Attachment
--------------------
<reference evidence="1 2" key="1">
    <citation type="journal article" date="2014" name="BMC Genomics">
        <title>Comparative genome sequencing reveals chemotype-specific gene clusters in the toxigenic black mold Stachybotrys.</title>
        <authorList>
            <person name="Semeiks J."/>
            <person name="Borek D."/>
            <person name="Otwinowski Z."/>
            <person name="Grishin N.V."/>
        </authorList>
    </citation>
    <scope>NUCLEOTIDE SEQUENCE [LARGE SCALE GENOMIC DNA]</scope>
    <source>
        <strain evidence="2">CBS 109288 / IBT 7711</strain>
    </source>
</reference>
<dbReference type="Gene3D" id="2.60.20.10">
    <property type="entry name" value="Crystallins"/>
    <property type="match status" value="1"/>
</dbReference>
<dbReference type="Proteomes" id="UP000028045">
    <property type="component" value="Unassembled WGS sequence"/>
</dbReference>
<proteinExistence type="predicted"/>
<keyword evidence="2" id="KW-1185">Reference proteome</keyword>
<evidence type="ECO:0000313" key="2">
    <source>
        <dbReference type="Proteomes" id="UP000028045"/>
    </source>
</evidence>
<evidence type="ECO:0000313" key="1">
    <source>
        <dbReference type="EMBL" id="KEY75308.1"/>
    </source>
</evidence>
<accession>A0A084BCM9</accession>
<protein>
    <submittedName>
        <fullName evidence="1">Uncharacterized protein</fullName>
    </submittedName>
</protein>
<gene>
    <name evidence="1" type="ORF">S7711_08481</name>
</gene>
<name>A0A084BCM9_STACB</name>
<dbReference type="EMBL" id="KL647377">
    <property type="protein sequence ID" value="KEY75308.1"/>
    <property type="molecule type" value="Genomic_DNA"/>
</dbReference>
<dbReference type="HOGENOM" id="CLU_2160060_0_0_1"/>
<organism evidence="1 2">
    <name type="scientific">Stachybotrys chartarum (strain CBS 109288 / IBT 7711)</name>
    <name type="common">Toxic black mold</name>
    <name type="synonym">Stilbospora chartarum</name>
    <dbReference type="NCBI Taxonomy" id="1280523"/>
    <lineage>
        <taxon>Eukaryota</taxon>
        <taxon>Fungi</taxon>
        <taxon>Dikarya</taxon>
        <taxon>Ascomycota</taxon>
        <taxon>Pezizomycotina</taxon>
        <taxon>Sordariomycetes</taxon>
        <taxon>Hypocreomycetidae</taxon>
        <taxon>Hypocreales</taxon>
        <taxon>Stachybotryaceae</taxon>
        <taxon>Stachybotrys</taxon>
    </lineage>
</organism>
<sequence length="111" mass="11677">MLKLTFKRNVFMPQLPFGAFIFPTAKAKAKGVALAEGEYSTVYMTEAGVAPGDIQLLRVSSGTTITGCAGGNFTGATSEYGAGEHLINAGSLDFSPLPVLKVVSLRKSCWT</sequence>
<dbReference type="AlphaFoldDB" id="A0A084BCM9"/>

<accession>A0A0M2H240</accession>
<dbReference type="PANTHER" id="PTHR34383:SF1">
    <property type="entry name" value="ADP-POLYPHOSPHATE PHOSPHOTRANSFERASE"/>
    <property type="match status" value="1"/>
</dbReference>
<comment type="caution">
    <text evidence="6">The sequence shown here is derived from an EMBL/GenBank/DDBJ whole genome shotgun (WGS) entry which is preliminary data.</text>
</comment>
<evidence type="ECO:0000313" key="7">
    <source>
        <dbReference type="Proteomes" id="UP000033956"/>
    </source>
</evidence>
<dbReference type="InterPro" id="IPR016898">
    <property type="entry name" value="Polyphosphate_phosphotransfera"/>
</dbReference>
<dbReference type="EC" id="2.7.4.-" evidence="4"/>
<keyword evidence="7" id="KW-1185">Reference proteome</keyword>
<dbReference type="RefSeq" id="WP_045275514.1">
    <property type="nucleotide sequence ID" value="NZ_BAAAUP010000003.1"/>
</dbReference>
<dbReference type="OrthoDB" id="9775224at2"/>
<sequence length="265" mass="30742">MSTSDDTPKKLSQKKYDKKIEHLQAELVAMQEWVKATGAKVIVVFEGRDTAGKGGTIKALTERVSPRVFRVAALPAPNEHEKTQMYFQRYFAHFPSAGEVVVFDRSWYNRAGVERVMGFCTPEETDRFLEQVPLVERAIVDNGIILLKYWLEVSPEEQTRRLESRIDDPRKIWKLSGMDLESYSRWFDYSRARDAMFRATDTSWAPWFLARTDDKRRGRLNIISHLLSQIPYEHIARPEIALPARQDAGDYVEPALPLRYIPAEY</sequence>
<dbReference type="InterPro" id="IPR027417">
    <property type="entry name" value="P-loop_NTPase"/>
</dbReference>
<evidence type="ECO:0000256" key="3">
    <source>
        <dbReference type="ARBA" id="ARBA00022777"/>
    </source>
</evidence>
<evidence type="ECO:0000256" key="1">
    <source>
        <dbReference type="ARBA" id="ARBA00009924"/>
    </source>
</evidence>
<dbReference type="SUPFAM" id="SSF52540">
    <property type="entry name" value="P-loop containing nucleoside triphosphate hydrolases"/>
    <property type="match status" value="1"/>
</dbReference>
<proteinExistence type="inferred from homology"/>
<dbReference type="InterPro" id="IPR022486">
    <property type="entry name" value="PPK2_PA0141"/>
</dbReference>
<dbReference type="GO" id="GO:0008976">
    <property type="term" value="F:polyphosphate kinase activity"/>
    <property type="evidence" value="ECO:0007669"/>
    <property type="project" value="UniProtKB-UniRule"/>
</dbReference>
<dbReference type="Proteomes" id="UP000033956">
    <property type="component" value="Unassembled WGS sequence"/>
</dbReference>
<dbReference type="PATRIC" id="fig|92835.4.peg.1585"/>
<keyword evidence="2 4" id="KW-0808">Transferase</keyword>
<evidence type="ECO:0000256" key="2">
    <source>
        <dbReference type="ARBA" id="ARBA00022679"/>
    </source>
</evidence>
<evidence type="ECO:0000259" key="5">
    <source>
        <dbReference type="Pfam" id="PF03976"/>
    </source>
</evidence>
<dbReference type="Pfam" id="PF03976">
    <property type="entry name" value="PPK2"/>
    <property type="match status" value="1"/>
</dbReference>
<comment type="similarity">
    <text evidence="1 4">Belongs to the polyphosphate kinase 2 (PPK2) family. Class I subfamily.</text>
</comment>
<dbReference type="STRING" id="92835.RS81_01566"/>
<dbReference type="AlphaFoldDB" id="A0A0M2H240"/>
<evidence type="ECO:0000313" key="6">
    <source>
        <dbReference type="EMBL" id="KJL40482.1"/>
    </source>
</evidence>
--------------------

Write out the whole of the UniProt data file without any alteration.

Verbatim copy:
<reference evidence="1 2" key="1">
    <citation type="journal article" date="2014" name="BMC Genomics">
        <title>Comparative genome sequencing reveals chemotype-specific gene clusters in the toxigenic black mold Stachybotrys.</title>
        <authorList>
            <person name="Semeiks J."/>
            <person name="Borek D."/>
            <person name="Otwinowski Z."/>
            <person name="Grishin N.V."/>
        </authorList>
    </citation>
    <scope>NUCLEOTIDE SEQUENCE [LARGE SCALE GENOMIC DNA]</scope>
    <source>
        <strain evidence="2">CBS 109288 / IBT 7711</strain>
    </source>
</reference>
<dbReference type="Gene3D" id="2.60.20.10">
    <property type="entry name" value="Crystallins"/>
    <property type="match status" value="1"/>
</dbReference>
<dbReference type="Proteomes" id="UP000028045">
    <property type="component" value="Unassembled WGS sequence"/>
</dbReference>
<proteinExistence type="predicted"/>
<keyword evidence="2" id="KW-1185">Reference proteome</keyword>
<evidence type="ECO:0000313" key="2">
    <source>
        <dbReference type="Proteomes" id="UP000028045"/>
    </source>
</evidence>
<evidence type="ECO:0000313" key="1">
    <source>
        <dbReference type="EMBL" id="KEY75308.1"/>
    </source>
</evidence>
<accession>A0A084BCM9</accession>
<protein>
    <submittedName>
        <fullName evidence="1">Uncharacterized protein</fullName>
    </submittedName>
</protein>
<gene>
    <name evidence="1" type="ORF">S7711_08481</name>
</gene>
<name>A0A084BCM9_STACB</name>
<dbReference type="EMBL" id="KL647377">
    <property type="protein sequence ID" value="KEY75308.1"/>
    <property type="molecule type" value="Genomic_DNA"/>
</dbReference>
<dbReference type="HOGENOM" id="CLU_2160060_0_0_1"/>
<organism evidence="1 2">
    <name type="scientific">Stachybotrys chartarum (strain CBS 109288 / IBT 7711)</name>
    <name type="common">Toxic black mold</name>
    <name type="synonym">Stilbospora chartarum</name>
    <dbReference type="NCBI Taxonomy" id="1280523"/>
    <lineage>
        <taxon>Eukaryota</taxon>
        <taxon>Fungi</taxon>
        <taxon>Dikarya</taxon>
        <taxon>Ascomycota</taxon>
        <taxon>Pezizomycotina</taxon>
        <taxon>Sordariomycetes</taxon>
        <taxon>Hypocreomycetidae</taxon>
        <taxon>Hypocreales</taxon>
        <taxon>Stachybotryaceae</taxon>
        <taxon>Stachybotrys</taxon>
    </lineage>
</organism>
<sequence length="111" mass="11677">MLKLTFKRNVFMPQLPFGAFIFPTAKAKAKGVALAEGEYSTVYMTEAGVAPGDIQLLRVSSGTTITGCAGGNFTGATSEYGAGEHLINAGSLDFSPLPVLKVVSLRKSCWT</sequence>
<dbReference type="AlphaFoldDB" id="A0A084BCM9"/>

<accession>A0A0M2H240</accession>
<dbReference type="PANTHER" id="PTHR34383:SF1">
    <property type="entry name" value="ADP-POLYPHOSPHATE PHOSPHOTRANSFERASE"/>
    <property type="match status" value="1"/>
</dbReference>
<comment type="caution">
    <text evidence="6">The sequence shown here is derived from an EMBL/GenBank/DDBJ whole genome shotgun (WGS) entry which is preliminary data.</text>
</comment>
<evidence type="ECO:0000313" key="7">
    <source>
        <dbReference type="Proteomes" id="UP000033956"/>
    </source>
</evidence>
<dbReference type="InterPro" id="IPR016898">
    <property type="entry name" value="Polyphosphate_phosphotransfera"/>
</dbReference>
<dbReference type="EC" id="2.7.4.-" evidence="4"/>
<keyword evidence="7" id="KW-1185">Reference proteome</keyword>
<dbReference type="RefSeq" id="WP_045275514.1">
    <property type="nucleotide sequence ID" value="NZ_BAAAUP010000003.1"/>
</dbReference>
<dbReference type="OrthoDB" id="9775224at2"/>
<sequence length="265" mass="30742">MSTSDDTPKKLSQKKYDKKIEHLQAELVAMQEWVKATGAKVIVVFEGRDTAGKGGTIKALTERVSPRVFRVAALPAPNEHEKTQMYFQRYFAHFPSAGEVVVFDRSWYNRAGVERVMGFCTPEETDRFLEQVPLVERAIVDNGIILLKYWLEVSPEEQTRRLESRIDDPRKIWKLSGMDLESYSRWFDYSRARDAMFRATDTSWAPWFLARTDDKRRGRLNIISHLLSQIPYEHIARPEIALPARQDAGDYVEPALPLRYIPAEY</sequence>
<dbReference type="InterPro" id="IPR027417">
    <property type="entry name" value="P-loop_NTPase"/>
</dbReference>
<evidence type="ECO:0000256" key="3">
    <source>
        <dbReference type="ARBA" id="ARBA00022777"/>
    </source>
</evidence>
<evidence type="ECO:0000256" key="1">
    <source>
        <dbReference type="ARBA" id="ARBA00009924"/>
    </source>
</evidence>
<dbReference type="SUPFAM" id="SSF52540">
    <property type="entry name" value="P-loop containing nucleoside triphosphate hydrolases"/>
    <property type="match status" value="1"/>
</dbReference>
<proteinExistence type="inferred from homology"/>
<dbReference type="InterPro" id="IPR022486">
    <property type="entry name" value="PPK2_PA0141"/>
</dbReference>
<dbReference type="GO" id="GO:0008976">
    <property type="term" value="F:polyphosphate kinase activity"/>
    <property type="evidence" value="ECO:0007669"/>
    <property type="project" value="UniProtKB-UniRule"/>
</dbReference>
<dbReference type="Proteomes" id="UP000033956">
    <property type="component" value="Unassembled WGS sequence"/>
</dbReference>
<dbReference type="PATRIC" id="fig|92835.4.peg.1585"/>
<keyword evidence="2 4" id="KW-0808">Transferase</keyword>
<evidence type="ECO:0000256" key="2">
    <source>
        <dbReference type="ARBA" id="ARBA00022679"/>
    </source>
</evidence>
<evidence type="ECO:0000259" key="5">
    <source>
        <dbReference type="Pfam" id="PF03976"/>
    </source>
</evidence>
<dbReference type="Pfam" id="PF03976">
    <property type="entry name" value="PPK2"/>
    <property type="match status" value="1"/>
</dbReference>
<comment type="similarity">
    <text evidence="1 4">Belongs to the polyphosphate kinase 2 (PPK2) family. Class I subfamily.</text>
</comment>
<dbReference type="STRING" id="92835.RS81_01566"/>
<dbReference type="AlphaFoldDB" id="A0A0M2H240"/>
<evidence type="ECO:0000313" key="6">
    <source>
        <dbReference type="EMBL" id="KJL40482.1"/>
    </source>
</evidence>